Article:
BOYNTON BEACH -- The police officer who handled the infamous Black Widow murder-for-hire plot is under investigation after images that might be child pornography were found on his department laptop computer, a city source said.
Road Patrol Sgt. Frank Ranzie, 48, who joined the Boynton Beach Police Department in August 1988, remains on full duty, the source said. Ranzie could not be reached.
According to the city source, Ranzie brought his laptop in for service within the last month after it was discovered to have a virus, and pornographic images were found on it.
The department couldnt immediately determine whether the people in the images were adults.
Police spokeswoman Stephanie Slater confirmed the department turned the computer over to the Palm Beach County Sheriffs Office for analysis.
The city source said the sheriffs office handed it off to the public integrity unit of the Palm Beach County State Attorneys Office.
Sheriffs spokeswoman Teri Barbera could not confirm the departments involvement Monday night.
The source said even if the people in the images are found to be adults, Ranzie could still be disciplined by the department for storing pornographic images on a city laptop.
Slater said the citys internal affairs unit does not investigate allegations of crime. It investigates violations of departmental policy. There is an active internal affairs investigation, and state statute prohibits me from commenting further.
Slater did not have access Monday evening to Ranzies personnel file but said hes received dozens of awards and commendations during his tenure.
Ranzie, who spent four years as a New York City Housing Authority policeman before joining Boynton Beach police, was promoted to sergeant in 1992. In 1994, he was honored by the Partnership for a Drug-Free Community and United Way of Palm Beach County for spearheading the citys Public Housing Drug Elimination Program.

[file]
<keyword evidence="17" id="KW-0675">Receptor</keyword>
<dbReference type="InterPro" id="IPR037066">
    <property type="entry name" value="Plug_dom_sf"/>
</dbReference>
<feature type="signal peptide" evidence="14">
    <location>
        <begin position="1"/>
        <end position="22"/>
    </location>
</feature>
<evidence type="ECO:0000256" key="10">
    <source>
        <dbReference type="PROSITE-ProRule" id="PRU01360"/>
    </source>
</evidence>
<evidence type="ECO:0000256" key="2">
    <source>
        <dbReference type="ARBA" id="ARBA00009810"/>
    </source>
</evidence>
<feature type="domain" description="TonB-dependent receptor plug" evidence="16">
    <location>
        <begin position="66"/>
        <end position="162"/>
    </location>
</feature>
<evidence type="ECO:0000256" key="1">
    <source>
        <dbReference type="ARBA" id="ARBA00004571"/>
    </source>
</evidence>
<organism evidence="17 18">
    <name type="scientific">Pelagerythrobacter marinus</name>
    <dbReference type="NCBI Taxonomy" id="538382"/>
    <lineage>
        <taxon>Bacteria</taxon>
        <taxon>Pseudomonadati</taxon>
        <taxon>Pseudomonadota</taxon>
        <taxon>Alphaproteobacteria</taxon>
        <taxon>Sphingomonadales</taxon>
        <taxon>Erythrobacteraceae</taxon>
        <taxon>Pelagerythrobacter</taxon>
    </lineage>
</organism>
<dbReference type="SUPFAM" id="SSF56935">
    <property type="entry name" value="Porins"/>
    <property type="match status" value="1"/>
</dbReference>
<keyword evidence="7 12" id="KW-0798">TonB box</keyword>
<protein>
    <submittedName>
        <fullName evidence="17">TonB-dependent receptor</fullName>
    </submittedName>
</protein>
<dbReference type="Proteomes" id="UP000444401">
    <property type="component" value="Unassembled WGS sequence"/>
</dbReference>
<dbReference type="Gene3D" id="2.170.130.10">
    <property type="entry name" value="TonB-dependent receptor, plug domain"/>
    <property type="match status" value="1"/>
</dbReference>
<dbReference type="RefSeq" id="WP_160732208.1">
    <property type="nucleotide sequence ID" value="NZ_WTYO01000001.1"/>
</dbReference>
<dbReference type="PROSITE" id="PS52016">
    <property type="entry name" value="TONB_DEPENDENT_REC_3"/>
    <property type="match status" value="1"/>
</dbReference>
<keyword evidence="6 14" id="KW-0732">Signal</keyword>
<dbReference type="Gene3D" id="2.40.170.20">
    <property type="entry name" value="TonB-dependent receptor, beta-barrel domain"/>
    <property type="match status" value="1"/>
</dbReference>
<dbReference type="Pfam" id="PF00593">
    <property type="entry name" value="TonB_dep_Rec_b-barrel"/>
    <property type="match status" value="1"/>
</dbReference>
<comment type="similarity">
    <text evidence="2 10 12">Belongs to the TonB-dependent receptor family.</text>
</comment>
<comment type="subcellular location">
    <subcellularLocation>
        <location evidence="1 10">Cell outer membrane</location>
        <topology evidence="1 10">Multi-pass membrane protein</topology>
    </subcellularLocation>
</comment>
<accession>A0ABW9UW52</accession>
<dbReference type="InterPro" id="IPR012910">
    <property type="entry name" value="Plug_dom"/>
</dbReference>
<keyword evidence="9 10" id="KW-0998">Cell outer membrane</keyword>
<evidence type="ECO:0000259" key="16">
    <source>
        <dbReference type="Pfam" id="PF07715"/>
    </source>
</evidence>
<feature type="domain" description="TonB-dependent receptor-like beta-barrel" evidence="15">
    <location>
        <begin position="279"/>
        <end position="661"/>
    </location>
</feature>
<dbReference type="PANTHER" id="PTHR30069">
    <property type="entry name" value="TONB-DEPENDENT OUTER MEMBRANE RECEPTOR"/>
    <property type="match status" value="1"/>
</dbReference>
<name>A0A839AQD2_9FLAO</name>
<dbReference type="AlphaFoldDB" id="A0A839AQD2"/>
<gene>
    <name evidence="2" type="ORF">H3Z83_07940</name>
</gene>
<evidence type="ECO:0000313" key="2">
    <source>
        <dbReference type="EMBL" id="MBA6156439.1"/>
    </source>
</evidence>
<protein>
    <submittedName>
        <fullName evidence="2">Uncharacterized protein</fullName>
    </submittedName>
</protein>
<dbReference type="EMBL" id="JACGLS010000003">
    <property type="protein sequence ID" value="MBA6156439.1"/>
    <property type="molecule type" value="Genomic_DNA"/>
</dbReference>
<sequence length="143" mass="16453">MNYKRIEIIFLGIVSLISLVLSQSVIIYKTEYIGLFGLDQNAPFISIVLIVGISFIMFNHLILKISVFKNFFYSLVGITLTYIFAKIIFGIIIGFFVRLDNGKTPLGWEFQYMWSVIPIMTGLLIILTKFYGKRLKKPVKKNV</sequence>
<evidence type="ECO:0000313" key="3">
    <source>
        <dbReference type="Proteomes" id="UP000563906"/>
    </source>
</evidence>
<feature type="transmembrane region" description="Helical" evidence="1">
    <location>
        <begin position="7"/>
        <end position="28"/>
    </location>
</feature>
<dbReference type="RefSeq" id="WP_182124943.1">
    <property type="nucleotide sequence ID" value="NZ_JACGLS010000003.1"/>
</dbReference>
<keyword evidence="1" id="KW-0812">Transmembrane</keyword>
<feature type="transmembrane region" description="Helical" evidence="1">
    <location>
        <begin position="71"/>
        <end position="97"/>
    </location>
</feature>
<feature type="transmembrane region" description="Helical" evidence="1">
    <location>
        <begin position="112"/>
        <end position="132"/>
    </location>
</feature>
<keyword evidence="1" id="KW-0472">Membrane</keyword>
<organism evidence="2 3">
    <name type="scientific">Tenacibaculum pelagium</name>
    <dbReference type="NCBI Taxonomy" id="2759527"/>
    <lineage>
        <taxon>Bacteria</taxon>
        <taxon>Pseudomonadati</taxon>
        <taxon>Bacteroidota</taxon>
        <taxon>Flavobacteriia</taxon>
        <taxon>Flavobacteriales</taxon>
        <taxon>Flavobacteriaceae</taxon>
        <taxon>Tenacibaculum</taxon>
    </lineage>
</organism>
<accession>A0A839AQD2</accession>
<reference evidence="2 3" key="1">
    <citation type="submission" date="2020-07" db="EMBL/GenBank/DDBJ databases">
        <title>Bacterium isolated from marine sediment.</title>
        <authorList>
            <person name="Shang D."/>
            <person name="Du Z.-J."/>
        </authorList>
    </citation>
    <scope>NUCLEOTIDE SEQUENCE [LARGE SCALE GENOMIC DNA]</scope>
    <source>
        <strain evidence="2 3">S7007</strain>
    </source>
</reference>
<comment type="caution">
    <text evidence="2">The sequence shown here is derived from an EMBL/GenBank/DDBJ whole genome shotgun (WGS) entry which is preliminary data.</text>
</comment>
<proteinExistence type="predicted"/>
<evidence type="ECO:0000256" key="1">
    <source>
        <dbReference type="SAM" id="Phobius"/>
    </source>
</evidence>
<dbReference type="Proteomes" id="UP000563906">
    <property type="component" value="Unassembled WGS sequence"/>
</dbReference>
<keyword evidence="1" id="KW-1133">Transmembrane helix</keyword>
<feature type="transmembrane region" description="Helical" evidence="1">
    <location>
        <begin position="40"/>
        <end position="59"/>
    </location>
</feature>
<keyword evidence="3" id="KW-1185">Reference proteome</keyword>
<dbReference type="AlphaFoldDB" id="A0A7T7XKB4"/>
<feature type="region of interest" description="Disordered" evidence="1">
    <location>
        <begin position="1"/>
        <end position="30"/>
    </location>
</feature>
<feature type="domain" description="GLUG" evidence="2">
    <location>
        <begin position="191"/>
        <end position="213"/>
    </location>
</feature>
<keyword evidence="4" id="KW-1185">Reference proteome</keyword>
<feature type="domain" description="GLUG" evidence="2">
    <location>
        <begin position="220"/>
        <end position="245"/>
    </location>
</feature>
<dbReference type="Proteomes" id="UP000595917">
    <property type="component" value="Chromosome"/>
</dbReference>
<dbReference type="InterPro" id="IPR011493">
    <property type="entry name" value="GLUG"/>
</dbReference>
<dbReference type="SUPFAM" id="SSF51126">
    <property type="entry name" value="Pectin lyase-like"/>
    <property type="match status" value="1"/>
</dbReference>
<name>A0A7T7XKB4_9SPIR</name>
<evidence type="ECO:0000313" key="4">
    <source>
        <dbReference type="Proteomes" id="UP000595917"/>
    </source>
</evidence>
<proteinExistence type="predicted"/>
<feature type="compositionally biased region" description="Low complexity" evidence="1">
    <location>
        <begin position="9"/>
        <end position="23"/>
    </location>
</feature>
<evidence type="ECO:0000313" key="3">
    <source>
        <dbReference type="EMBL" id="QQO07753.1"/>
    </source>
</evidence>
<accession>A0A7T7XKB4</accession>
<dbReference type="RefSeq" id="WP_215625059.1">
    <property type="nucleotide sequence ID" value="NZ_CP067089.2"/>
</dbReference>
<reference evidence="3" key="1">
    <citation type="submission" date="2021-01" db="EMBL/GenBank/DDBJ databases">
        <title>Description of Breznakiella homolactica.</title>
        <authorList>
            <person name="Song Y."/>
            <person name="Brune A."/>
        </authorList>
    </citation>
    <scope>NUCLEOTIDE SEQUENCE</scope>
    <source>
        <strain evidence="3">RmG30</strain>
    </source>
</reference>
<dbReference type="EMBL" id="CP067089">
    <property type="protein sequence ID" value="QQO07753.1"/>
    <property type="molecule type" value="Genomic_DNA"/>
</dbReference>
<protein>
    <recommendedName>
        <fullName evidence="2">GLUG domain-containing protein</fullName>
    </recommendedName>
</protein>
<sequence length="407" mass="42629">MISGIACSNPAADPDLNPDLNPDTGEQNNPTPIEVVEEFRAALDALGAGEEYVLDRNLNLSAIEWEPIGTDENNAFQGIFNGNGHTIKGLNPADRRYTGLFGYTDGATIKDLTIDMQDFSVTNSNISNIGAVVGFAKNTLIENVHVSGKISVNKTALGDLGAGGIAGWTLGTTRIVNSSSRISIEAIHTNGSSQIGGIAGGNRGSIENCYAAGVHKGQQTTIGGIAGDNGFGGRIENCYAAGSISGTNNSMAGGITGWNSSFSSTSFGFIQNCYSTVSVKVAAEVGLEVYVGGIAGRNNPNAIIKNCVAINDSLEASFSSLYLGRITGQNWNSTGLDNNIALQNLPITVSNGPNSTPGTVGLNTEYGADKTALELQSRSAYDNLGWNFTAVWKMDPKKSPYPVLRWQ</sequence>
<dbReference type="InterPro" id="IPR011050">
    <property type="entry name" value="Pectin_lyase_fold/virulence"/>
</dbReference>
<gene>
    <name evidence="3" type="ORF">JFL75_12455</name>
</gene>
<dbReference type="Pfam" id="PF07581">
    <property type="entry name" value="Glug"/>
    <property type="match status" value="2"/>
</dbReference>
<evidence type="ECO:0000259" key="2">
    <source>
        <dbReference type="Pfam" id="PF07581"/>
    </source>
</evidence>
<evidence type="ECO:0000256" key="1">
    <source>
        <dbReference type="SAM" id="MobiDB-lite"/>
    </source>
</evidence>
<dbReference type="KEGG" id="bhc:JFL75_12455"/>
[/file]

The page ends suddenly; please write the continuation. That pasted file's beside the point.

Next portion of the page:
In 2001, Ranzie was arrested on charges he molested a 13-year-old girl. Ranzie adamantly denied the girls claim and prosecutors didnt charge him, saying they found evidence the girl might have made up the story. The following year, a judge agreed to expunge all records of the arrest. A police internal investigation cleared Ranzie but he was demoted. He was again promoted to sergeant in 2006.
In December 2003, Ranzie received a four-day suspension without pay after he and a Palm Beach County Sheriffs deputy sheriff who was a former Boynton Beach officer visited a Boynton Beach strip club while on duty. That same month, Ranzie received a two-day suspension for telling two officers who had been nervous about posing as prostitutes in a sting operation to drink alcohol before their shifts in order to relax.
Ranzies moment of national fame came in August 2009, when he and other Boynton Beach officers concocted an elaborate sting that led to the arrest of 26-year-old newlywed Dalia Dippolito.
Investigators said she offered a hit man in truth an undercover detective $6,000 to murder Michael Dippolito, then 38, her husband of six months.
Undercover police video that went viral on the Internet showed Dippolito showing up at her apartment after a morning gym workout and wailing when Ranzie told her that her husband was dead. Later, at police headquarters, police showed Dippolito her husband, alive and well, and arrested her. She later was convicted but has appealed.